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Article: How the Broken Immigration System Hurts Farmworkers Who Pick Our Crops By Adrienne DerVartanian

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  • Article: How the Broken Immigration System Hurts Farmworkers Who Pick Our Crops By Adrienne DerVartanian

    How the Broken Immigration System Hurts Farmworkers Who Pick Our Crops

    by


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    Like many Americans and aspiring Americans, Juan (a pseudonym to protect his identity) has high hopes for immigration reform. Juan came to the United States from Mexico in 1995. Over the past 18 years, he has migrated throughout the country, cultivating and harvesting many of the fruits and vegetables Americans enjoy. During this time, he has picked cucumbers in Ohio; watermelons in Georgia; apples in Michigan and Washington; tomatoes in Tennessee; and oranges, tomatoes, blueberries, cucumbers, and squash in Florida. Despite his hard-work and sacrifice to ensure that Americans have an adequate and safe food supply, Juan lives and works in fear. Juan, his wife, and their oldest children are undocumented; their younger children are United States citizens. Family separation is an omnipresent fear for Juan and his family. Having seen parents separated from their children and deported, Juan is particularly concerned about how painful and confusing these separations are for children. He explained how difficult it can be trying to reassure a child who asks if you will return that afternoon, when sometimes there are no words to reassure them.

    Juan is not alone. Of the approximately 2 to 2.5 million agricultural workers on U.S. farms and ranches, over one-half lack authorized immigration status. These farmworkers, like millions of Americans before them, immigrated to the United States to find opportunities and create a better life for their families. Farmworkers work extremely hard, yet their opportunities are limited by their immigration status. Farm work is often physically taxing with high injury, illness and fatality rates due to hazardous workplace conditions. Wages are very low and poverty among farmworkers is roughly double that of all wage and salary employees. Because of their fear of deportation, undocumented workers are unlikely to challenge illegal or dangerous employment practices or seek improved wages or working conditions. The presence of so many vulnerable farmworkers depresses wages and working conditions for all farmworkers, including the hundreds of thousands of U.S. citizens and lawful immigrants.

    Immigration reform is desperately needed. Last summer, the Senate passed a comprehensive immigration bill which included a roadmap to citizenship as well as an agricultural stakeholder agreement to address the dire situation for farmworkers and agricultural employers. The agricultural stakeholder agreement includes two parts: an earned legalization program that provides a roadmap to legal immigration status and citizenship for farmworkers and a new agricultural worker visa program. The new agricultural worker visa program (the W-3 and W-4 visas) would replace the H-2A temporary foreign agricultural worker program and would end or weaken certain longstanding H-2A labor protections but would also provide important new rights for agricultural visa workers. The hard-fought agricultural stakeholder agreement contains difficult concessions in the interest of reaching an agreement. It represents a win for agricultural employers, for farmworkers and for our national interest in a secure, safe food supply and should be respected. An above board agricultural labor relations system will lead to better working conditions, less employee turnover and higher productivity, all of which will help ensure a prosperous agricultural sector and improved food security.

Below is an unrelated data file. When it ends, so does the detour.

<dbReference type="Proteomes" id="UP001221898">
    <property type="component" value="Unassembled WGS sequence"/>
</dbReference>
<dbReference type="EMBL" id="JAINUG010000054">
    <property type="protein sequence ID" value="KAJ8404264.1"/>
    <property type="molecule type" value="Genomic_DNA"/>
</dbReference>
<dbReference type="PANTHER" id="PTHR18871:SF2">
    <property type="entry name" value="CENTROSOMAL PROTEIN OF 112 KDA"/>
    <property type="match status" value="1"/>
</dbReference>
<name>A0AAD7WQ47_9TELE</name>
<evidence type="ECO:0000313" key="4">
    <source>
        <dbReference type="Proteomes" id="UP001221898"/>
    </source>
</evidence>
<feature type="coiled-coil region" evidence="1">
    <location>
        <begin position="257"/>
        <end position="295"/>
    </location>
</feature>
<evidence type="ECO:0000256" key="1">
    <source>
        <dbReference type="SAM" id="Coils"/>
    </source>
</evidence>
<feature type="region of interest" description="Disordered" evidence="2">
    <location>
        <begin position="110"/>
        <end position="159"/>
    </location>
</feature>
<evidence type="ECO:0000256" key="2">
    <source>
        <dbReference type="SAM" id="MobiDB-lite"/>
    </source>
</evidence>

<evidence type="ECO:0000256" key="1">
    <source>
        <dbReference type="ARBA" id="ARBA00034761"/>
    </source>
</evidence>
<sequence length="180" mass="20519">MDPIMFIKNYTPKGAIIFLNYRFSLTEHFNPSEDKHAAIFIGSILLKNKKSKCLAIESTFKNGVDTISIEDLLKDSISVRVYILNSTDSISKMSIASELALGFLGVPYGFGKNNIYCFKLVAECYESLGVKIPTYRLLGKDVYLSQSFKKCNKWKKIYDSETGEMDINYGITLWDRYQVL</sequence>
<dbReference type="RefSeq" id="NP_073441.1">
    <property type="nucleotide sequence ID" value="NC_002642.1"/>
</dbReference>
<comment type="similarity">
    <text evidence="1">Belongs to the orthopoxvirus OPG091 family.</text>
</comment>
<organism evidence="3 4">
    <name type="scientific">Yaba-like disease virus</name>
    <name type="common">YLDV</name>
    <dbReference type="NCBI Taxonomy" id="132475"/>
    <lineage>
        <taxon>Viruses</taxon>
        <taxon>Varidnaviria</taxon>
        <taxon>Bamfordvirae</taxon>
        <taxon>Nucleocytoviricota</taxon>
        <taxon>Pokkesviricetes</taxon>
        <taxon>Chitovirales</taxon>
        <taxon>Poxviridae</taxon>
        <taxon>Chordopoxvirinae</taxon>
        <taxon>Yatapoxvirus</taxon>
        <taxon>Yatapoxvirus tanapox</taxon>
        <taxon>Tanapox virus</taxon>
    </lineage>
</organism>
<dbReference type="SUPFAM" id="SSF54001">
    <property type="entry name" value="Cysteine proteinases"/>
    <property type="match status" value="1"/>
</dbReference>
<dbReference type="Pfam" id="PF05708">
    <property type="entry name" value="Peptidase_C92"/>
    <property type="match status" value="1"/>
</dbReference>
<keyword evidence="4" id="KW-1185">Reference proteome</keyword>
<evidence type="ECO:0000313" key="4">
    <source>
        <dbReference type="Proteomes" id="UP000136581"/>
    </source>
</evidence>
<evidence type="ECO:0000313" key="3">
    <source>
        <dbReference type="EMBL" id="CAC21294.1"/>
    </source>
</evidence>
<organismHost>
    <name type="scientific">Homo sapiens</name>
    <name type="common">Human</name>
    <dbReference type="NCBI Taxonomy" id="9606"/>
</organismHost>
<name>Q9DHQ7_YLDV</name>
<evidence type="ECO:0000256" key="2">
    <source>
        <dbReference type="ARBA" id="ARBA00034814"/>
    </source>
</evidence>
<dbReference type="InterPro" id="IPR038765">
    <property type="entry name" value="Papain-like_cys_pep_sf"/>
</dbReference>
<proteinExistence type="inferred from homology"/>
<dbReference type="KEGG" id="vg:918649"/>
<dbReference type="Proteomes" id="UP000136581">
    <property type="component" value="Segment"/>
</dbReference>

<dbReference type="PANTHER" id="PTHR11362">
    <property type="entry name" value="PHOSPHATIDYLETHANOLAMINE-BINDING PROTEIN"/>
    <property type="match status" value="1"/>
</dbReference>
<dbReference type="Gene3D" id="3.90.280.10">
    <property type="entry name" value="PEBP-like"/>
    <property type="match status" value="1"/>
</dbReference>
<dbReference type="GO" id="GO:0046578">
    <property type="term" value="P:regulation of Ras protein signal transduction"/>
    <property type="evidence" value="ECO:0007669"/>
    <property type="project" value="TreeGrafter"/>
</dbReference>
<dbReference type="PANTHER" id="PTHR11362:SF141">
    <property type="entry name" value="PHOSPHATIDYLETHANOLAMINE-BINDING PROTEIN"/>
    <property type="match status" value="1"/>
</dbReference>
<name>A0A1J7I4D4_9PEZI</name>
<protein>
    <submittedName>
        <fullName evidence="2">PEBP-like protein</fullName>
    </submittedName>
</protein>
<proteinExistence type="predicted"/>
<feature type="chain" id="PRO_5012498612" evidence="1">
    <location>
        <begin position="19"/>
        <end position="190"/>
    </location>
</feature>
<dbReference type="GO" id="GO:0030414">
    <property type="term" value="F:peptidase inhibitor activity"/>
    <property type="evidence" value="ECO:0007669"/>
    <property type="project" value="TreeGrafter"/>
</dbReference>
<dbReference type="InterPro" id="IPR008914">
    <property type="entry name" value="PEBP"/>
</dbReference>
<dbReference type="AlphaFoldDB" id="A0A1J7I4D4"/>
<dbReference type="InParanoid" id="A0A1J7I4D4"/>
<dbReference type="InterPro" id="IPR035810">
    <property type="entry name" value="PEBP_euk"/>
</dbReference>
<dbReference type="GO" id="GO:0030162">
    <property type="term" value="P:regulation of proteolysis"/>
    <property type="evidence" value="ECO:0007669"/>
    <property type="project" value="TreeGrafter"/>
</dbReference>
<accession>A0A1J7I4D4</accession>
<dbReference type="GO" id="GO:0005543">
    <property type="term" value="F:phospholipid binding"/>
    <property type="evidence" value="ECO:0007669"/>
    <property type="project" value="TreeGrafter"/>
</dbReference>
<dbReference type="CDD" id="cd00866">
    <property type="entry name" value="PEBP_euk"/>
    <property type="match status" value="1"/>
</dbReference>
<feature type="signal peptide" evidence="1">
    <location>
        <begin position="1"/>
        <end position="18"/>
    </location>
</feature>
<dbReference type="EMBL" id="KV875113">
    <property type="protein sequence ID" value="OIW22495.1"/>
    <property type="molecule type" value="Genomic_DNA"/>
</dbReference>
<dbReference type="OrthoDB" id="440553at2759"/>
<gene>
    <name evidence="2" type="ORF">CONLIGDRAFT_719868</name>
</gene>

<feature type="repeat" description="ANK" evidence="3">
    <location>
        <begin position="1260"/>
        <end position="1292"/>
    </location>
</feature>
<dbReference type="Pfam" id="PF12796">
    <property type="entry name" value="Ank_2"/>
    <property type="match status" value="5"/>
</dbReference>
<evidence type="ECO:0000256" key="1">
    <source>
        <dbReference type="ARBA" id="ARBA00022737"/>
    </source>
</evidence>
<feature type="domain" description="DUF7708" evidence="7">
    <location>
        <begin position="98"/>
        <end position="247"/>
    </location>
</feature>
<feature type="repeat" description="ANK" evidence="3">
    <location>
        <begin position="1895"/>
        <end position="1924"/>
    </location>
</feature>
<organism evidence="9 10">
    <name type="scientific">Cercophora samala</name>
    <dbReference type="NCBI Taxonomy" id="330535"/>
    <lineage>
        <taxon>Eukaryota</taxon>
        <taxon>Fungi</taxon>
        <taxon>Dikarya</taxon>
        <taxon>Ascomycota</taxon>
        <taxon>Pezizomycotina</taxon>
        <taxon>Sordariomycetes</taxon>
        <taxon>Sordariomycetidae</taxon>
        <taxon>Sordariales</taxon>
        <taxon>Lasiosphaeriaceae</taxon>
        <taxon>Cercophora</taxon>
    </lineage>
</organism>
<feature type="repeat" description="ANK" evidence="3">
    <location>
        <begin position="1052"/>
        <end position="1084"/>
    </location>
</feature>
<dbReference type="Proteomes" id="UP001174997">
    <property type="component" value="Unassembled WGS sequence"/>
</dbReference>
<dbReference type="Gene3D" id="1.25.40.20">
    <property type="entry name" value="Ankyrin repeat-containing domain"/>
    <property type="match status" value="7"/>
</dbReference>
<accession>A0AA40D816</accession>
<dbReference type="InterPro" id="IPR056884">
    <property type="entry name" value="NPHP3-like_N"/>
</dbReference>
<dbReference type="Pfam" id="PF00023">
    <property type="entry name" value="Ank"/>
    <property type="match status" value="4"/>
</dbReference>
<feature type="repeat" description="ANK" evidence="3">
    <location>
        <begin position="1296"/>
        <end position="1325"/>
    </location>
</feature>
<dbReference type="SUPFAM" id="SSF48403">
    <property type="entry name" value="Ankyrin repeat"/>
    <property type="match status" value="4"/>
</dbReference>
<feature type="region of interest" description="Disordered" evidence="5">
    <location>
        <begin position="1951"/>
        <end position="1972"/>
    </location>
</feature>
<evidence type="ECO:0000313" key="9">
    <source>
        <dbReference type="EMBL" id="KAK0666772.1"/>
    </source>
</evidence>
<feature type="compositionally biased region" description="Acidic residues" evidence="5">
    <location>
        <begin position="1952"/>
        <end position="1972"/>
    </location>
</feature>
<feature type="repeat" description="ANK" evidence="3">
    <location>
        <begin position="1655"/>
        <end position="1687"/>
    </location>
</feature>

This month or next, the Obama Administration will likely deport its 2 millionth person, tearing apart families and communities across the country. The largely unwarranted deportation of workers, parents, and community members must stop. Congress must act now to enact immigration reform. Nine months have passed since the Senate passed immigration reform legislation. The House must do its part to move immigration reform forward by passing legislation that includes a path to citizenship for the 11 million aspiring citizens, as well as the agricultural stakeholder agreement. To press for action, House Democrats introduced a discharge petition to bring HR 15, the bipartisan comprehensive immigration bill that has been languishing in the House since October, to the floor. The time is now to fix the broken immigration system.

    Photo Courtesy of Bread for the World.

    Printed by Adrienne DerVartanian for the Immigration Policy Center. Reprinted with permission.


    About The Author

    Adrienne DerVartanian is Director of Immigration and Labor Rights of Farmworker Justice.


    The opinions expressed in this article do not necessarily reflect the opinion of ILW.COM.

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